Statistical prediction of far-field wind-turbine noise, with probabilistic characterization of atmospheric stability

Research output: Research - peer-reviewJournal article – Annual report year: 2018

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Here we provide statistical low-order characterization of noise propagation from a single wind turbine, as affected by mutually interacting turbine wake and environmental conditions. This is accomplished via a probabilistic model, applied to an ensemble of atmospheric conditions based upon atmospheric stability; the latter follows from the basic form for stability distributions established by Kelly and Gryning [Boundary-Layer Meteorol. 136, 377–390 (2010)]. For each condition, a parabolic-equation acoustic propagation model is driven by an atmospheric boundary-layer (“ABL”) flow model; the latter solves Reynolds-Averaged Navier-Stokes equations of momentum and temperature, including the effects of stability and the ABL depth, along with the drag due to the wind turbine. Sound levels are found to be highest downwind for modestly stable conditions not atypical of mid-latitude climates, and noise levels are less elevated for very stable conditions, depending on ABL depth. The probabilistic modelling gives both the long-term (ensemble-mean) noise level and the variability as a function of distance, per site-specific atmospheric stability statistics. The variability increases with the distance; for distances beyond 3 km downwind, this variability is the highest for stability distributions that are modestly dominated by stable conditions. However, mean noise levels depend on the widths of the stable and unstable parts of the stability distribution, with more stably-dominated climates leading to higher mean levels.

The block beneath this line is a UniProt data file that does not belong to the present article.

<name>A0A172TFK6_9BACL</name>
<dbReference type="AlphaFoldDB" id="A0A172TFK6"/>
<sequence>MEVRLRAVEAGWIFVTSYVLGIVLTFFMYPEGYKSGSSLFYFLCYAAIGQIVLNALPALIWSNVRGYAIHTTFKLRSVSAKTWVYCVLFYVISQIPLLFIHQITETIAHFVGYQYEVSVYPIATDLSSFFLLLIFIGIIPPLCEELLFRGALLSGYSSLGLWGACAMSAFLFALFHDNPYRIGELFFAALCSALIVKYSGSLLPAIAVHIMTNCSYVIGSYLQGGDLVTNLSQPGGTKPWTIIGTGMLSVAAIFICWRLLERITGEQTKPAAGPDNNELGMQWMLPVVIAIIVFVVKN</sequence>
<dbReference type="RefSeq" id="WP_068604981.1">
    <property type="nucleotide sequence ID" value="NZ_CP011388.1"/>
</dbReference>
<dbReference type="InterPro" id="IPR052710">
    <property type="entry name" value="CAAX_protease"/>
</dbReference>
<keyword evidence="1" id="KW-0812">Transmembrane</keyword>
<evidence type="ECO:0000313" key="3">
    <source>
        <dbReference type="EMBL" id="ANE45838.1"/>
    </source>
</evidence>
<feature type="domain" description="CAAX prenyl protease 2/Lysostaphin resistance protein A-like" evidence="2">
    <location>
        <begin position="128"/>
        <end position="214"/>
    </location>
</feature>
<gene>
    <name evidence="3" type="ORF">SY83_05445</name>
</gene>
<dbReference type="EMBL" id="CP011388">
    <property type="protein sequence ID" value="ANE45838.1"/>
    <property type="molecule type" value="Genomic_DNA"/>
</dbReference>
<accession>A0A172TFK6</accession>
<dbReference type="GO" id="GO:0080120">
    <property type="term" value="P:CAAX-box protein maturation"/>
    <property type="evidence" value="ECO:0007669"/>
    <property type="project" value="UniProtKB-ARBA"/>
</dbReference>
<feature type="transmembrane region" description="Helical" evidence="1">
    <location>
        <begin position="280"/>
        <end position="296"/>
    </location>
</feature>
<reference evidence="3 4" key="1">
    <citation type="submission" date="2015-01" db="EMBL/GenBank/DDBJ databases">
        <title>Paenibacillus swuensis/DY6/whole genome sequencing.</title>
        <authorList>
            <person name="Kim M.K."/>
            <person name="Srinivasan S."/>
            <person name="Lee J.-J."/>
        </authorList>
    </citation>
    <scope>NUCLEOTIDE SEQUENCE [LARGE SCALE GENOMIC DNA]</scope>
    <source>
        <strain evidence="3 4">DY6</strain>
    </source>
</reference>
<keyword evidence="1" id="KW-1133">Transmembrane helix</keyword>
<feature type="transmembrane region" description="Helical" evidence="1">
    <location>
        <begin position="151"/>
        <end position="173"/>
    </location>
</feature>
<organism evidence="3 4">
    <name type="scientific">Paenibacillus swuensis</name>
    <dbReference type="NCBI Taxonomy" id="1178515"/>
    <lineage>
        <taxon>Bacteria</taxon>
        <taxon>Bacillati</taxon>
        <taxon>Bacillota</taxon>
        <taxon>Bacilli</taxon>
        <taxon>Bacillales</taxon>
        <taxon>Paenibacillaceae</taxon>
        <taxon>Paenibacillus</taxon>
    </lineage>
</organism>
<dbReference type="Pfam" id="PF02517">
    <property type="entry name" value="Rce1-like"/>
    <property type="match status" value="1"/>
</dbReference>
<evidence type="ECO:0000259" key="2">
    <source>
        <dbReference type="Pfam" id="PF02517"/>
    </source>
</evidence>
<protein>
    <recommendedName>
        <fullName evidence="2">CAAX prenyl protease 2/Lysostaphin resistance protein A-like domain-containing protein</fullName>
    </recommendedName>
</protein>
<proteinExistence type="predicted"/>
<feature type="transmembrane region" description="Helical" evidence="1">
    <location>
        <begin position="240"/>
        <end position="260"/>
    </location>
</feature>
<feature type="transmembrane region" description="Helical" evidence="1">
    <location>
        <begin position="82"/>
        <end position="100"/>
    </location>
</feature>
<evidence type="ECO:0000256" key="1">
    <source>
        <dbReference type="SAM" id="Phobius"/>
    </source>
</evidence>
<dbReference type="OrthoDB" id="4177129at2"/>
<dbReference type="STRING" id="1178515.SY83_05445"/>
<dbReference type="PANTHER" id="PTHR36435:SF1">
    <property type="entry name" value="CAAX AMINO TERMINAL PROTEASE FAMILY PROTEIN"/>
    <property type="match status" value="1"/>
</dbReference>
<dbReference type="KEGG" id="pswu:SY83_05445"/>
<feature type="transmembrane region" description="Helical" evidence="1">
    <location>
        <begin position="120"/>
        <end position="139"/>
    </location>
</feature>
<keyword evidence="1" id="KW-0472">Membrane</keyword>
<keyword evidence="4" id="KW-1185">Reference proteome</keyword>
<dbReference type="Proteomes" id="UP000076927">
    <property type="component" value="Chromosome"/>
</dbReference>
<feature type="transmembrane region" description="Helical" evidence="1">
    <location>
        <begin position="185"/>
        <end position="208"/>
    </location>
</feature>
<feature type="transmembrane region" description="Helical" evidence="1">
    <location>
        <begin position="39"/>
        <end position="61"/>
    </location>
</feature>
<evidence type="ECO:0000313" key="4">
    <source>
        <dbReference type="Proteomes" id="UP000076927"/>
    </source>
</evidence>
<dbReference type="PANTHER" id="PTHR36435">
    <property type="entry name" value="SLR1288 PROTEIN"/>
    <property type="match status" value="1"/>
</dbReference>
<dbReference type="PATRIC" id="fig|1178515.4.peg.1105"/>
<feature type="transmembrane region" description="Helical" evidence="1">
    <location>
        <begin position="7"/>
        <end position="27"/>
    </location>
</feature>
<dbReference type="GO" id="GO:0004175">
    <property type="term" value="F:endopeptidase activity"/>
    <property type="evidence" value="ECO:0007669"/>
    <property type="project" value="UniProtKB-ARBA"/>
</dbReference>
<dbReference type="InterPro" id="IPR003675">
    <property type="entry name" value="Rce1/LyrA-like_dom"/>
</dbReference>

Original languageEnglish
Article number013302
JournalJournal of Renewable and Sustainable Energy
Volume10
Issue number1
Number of pages17
ISSN1941-7012
DOIs
StatePublished - 2018
CitationsWeb of Science® Times Cited: No match on DOI
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